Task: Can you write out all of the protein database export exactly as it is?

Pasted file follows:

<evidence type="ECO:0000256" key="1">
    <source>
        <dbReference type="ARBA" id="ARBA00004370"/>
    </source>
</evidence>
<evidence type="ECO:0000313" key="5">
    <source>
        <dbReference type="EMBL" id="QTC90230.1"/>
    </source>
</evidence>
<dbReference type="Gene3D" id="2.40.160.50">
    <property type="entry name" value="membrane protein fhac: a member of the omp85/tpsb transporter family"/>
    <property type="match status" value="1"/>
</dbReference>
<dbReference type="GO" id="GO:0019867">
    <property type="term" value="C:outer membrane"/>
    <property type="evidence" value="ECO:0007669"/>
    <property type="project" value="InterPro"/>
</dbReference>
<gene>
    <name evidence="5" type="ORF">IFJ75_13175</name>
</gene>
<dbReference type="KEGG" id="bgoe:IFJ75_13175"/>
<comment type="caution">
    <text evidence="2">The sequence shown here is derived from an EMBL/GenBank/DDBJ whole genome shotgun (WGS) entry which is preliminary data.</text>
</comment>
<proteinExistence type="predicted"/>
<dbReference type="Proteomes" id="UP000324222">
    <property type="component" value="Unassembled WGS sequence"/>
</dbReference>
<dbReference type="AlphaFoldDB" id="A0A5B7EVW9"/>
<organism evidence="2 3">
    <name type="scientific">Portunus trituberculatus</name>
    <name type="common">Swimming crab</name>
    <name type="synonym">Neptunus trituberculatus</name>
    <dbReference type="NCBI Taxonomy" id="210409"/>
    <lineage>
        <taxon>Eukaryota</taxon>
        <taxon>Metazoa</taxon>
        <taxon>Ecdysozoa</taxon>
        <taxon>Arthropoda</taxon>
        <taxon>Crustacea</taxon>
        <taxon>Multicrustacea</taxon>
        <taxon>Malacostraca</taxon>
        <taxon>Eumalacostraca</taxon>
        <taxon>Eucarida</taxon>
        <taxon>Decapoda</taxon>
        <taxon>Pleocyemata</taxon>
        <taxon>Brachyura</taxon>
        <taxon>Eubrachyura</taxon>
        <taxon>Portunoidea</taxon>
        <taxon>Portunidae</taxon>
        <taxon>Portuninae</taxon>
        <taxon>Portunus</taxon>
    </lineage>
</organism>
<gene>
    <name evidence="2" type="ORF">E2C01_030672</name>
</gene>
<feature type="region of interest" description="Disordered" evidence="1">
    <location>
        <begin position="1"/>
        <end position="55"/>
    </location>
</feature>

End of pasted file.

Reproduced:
<evidence type="ECO:0000256" key="1">
    <source>
        <dbReference type="ARBA" id="ARBA00004370"/>
    </source>
</evidence>
<evidence type="ECO:0000313" key="5">
    <source>
        <dbReference type="EMBL" id="QTC90230.1"/>
    </source>
</evidence>
<dbReference type="Gene3D" id="2.40.160.50">
    <property type="entry name" value="membrane protein fhac: a member of the omp85/tpsb transporter family"/>
    <property type="match status" value="1"/>
</dbReference>
<dbReference type="GO" id="GO:0019867">
    <property type="term" value="C:outer membrane"/>
    <property type="evidence" value="ECO:0007669"/>
    <property type="project" value="InterPro"/>
</dbReference>
<gene>
    <name evidence="5" type="ORF">IFJ75_13175</name>
</gene>
<dbReference type="KEGG" id="bgoe:IFJ75_13175"/>
<comment type="caution">
    <text evidence="2">The sequence shown here is derived from an EMBL/GenBank/DDBJ whole genome shotgun (WGS) entry which is preliminary data.</text>
</comment>
<proteinExistence type="predicted"/>
<dbReference type="Proteomes" id="UP000324222">
    <property type="component" value="Unassembled WGS sequence"/>
</dbReference>
<dbReference type="AlphaFoldDB" id="A0A5B7EVW9"/>
<organism evidence="2 3">
    <name type="scientific">Portunus trituberculatus</name>
    <name type="common">Swimming crab</name>
    <name type="synonym">Neptunus trituberculatus</name>
    <dbReference type="NCBI Taxonomy" id="210409"/>
    <lineage>
        <taxon>Eukaryota</taxon>
        <taxon>Metazoa</taxon>
        <taxon>Ecdysozoa</taxon>
        <taxon>Arthropoda</taxon>
        <taxon>Crustacea</taxon>
        <taxon>Multicrustacea</taxon>
        <taxon>Malacostraca</taxon>
        <taxon>Eumalacostraca</taxon>
        <taxon>Eucarida</taxon>
        <taxon>Decapoda</taxon>
        <taxon>Pleocyemata</taxon>
        <taxon>Brachyura</taxon>
        <taxon>Eubrachyura</taxon>
        <taxon>Portunoidea</taxon>
        <taxon>Portunidae</taxon>
        <taxon>Portuninae</taxon>
        <taxon>Portunus</taxon>
    </lineage>
</organism>
<gene>
    <name evidence="2" type="ORF">E2C01_030672</name>
</gene>
<feature type="region of interest" description="Disordered" evidence="1">
    <location>
        <begin position="1"/>
        <end position="55"/>
    </location>
</feature>